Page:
Mar 16, 2015

Dr. Gellner: You may have heard the current debate about delaying start times of middle and high schools to combat teen sleep deprivation. I am Dr. Cindy Gellner, and that's what we are talking about today on The Scope.

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Dr. Gellner: I hear a lot of times about teens and middle schoolers saying, "I really don't want to get up to go to school in the morning," or they are getting late to school and then they are getting notices about being in truancy because they are tardy all the time. This is not entirely their fault. Studies show that adolescents who don't get enough sleep often suffer from physical and mental health problems and a decline in academic performance.

They don't really mean to be so tired, but their body just isn't ready to wake up at such an early time. Getting enough sleep is hard for a teen whose natural sleep cycle makes it difficult for them to fall asleep before 11 p.m. and who face a first period class at 7:30 or earlier the next day. In a new policy statement, the American Academy of Pediatrics recommends that middle and high schools delay the start of the classes till 8:30 a.m. or later. Doing so will align school schedules with the biological sleep rhythms of adolescents whose sleep cycles begin to shift up to two hours later at the start of puberty.

Adolescents who get enough sleep have a reduced risk of being overweight and suffering depression as well. They are less likely to be involved in automobile accidents because they are well rested while driving, and they have better grades, higher standardized test scores, and a better overall quality of life.

Studies have shown that delaying early school start times is one key factor that can help adolescents get the sleep their need to grow and learn. Many studies have shown that the average teen in the United States is chronically sleep deprived. The National Sleep Foundation found that almost 60% of 6th through 8th graders and almost 90% of high school students in the United States for getting less than the recommended eight and a half to nine and a half hours of sleep on school nights.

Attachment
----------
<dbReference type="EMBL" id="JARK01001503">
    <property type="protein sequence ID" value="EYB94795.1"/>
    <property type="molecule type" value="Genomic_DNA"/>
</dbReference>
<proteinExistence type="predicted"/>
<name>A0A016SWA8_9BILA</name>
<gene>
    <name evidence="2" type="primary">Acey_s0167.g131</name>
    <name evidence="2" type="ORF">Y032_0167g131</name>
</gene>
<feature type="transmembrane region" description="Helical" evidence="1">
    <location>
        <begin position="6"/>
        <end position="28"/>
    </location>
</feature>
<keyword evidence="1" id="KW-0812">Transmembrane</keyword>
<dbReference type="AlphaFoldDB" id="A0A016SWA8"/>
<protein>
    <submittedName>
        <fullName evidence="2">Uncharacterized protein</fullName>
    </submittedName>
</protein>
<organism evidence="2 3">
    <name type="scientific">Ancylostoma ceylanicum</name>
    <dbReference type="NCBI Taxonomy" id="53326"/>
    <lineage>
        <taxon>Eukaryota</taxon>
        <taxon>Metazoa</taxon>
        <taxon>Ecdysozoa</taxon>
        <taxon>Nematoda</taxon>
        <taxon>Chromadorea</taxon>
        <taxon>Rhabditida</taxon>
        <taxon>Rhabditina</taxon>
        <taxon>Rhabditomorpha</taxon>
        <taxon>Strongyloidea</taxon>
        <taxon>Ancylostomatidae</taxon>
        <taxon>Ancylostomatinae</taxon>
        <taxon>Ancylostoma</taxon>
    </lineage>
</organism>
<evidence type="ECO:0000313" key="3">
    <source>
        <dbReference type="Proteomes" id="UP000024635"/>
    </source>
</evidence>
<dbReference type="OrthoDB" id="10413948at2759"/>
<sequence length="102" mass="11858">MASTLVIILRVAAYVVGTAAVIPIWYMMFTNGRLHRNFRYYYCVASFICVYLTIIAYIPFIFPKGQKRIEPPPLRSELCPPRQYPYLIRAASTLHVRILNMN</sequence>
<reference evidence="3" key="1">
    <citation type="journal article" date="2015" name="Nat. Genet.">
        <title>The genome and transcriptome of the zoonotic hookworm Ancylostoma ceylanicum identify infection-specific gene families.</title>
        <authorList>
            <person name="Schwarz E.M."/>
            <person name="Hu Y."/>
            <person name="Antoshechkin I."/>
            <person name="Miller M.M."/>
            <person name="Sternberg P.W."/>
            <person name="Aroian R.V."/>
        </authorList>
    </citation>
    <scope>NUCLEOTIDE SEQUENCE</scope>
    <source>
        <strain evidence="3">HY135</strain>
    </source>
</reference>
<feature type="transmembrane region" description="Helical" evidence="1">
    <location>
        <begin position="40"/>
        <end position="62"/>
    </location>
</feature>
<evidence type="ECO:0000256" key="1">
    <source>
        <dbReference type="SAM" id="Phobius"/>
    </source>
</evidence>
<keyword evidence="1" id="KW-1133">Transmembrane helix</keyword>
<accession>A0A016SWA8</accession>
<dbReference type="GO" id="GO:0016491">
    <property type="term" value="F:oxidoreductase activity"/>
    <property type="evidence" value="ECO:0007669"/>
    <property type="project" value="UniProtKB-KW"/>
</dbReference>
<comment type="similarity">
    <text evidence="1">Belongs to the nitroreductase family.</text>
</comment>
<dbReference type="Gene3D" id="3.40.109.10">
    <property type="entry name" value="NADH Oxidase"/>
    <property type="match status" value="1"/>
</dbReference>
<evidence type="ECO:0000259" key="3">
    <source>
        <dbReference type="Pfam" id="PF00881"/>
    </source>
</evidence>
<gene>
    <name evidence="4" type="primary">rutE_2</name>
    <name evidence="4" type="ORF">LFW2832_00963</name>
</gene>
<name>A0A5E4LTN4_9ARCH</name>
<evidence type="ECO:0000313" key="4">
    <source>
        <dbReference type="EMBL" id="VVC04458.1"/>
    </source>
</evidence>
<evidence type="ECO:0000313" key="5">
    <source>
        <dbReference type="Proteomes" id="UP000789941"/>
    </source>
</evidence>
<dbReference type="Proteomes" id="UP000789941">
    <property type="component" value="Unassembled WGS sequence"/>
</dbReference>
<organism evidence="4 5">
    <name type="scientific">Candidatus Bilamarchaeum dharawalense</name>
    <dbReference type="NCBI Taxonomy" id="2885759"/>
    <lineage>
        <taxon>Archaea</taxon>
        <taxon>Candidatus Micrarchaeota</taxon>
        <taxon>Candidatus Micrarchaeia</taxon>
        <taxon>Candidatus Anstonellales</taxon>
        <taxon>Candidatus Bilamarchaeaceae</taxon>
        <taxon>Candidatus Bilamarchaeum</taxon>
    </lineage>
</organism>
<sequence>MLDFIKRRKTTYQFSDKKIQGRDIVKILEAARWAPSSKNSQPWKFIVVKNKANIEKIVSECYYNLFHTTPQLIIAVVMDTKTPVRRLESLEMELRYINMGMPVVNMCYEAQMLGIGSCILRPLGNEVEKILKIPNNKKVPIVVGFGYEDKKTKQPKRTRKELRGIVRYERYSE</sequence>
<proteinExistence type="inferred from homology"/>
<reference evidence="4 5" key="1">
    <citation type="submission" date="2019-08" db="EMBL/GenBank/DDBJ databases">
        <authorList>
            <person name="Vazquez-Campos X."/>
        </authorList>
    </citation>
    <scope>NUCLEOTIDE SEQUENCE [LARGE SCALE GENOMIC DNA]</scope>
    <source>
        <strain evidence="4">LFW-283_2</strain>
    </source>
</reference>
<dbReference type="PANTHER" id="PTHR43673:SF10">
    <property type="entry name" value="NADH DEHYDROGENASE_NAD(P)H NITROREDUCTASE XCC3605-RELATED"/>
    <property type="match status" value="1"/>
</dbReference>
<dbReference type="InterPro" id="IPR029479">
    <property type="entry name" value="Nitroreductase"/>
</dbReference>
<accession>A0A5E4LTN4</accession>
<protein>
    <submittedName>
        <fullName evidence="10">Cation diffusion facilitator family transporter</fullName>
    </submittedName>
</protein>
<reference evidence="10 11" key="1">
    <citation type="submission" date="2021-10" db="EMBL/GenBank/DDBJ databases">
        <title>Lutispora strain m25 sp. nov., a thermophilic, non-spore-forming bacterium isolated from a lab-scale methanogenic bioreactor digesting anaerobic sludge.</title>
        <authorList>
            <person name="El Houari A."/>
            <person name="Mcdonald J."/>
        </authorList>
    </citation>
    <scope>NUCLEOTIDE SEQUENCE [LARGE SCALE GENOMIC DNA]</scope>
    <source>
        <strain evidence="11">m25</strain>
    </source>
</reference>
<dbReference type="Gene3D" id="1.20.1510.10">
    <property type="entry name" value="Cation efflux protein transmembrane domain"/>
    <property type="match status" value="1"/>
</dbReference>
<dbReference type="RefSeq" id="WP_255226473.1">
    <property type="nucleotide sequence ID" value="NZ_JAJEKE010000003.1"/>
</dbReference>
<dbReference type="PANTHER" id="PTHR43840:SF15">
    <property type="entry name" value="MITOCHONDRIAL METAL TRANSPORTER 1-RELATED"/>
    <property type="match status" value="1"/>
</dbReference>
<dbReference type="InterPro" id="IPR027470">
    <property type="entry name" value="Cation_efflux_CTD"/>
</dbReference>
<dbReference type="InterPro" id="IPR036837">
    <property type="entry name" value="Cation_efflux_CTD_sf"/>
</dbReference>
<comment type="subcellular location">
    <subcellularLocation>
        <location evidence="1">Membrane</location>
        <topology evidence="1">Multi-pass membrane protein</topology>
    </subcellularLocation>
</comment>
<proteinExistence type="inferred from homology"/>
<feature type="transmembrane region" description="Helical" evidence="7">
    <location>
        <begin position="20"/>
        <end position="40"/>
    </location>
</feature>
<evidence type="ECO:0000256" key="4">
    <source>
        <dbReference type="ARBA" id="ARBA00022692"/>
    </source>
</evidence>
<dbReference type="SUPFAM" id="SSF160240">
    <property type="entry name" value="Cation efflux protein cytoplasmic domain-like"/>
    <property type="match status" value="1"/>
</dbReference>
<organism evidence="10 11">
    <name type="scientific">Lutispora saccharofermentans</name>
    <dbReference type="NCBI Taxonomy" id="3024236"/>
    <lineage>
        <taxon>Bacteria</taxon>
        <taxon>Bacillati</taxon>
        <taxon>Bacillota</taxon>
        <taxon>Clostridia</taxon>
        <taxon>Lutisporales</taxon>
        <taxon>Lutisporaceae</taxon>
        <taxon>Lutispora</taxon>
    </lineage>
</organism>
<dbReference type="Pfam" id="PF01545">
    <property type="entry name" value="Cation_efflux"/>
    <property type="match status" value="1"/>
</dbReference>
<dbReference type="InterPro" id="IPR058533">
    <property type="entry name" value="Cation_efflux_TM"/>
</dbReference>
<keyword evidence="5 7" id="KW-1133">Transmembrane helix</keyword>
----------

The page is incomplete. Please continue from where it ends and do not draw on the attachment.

The reasons teens lack sleep are complex. There's homework. There's extracurricular activities. Some kids when they are older, they have after-school jobs, and then don't forget the use of technology. Kids will stay up and play on their smartphones or their tablets or the computer way past their bedtime. Pediatricians should recommend to parents and teens that they have healthy sleep habits, including enforcing a media curfew as to when to turn all those electronics off.

Evidence strongly suggests that a too early start to the school day is a critical contributor to chronic sleep deprivation. About 40% of high schools in the United States currently have a start time before 8:00 in the morning. Only 15% start at 8:30 or later. And middle schools mostly start around 8:00 in the morning, and more than 20% of middle schools in the United States start at 7:45 or even earlier. Napping and extending sleep on the weekends and using caffeine can temporarily counteract the sleepiness, but they do not restore the body's optimal alertness, and they are not a substitute for good sleep.

As pediatricians, we in the American Academy of Pediatrics have gotten involved with this effort. By advocating for later school start times for middle and high school students, the American Academy of Pediatrics is promoting the compelling scientific evidence that supports schools' start times be delayed as an important public health measure.

We also are trying to provide support and encouragement to the school districts around the country who are thinking about making that change. As parents, you too can talk to your schools and get them to understand what your teen needs in terms of start times and help your child get the best education they can.

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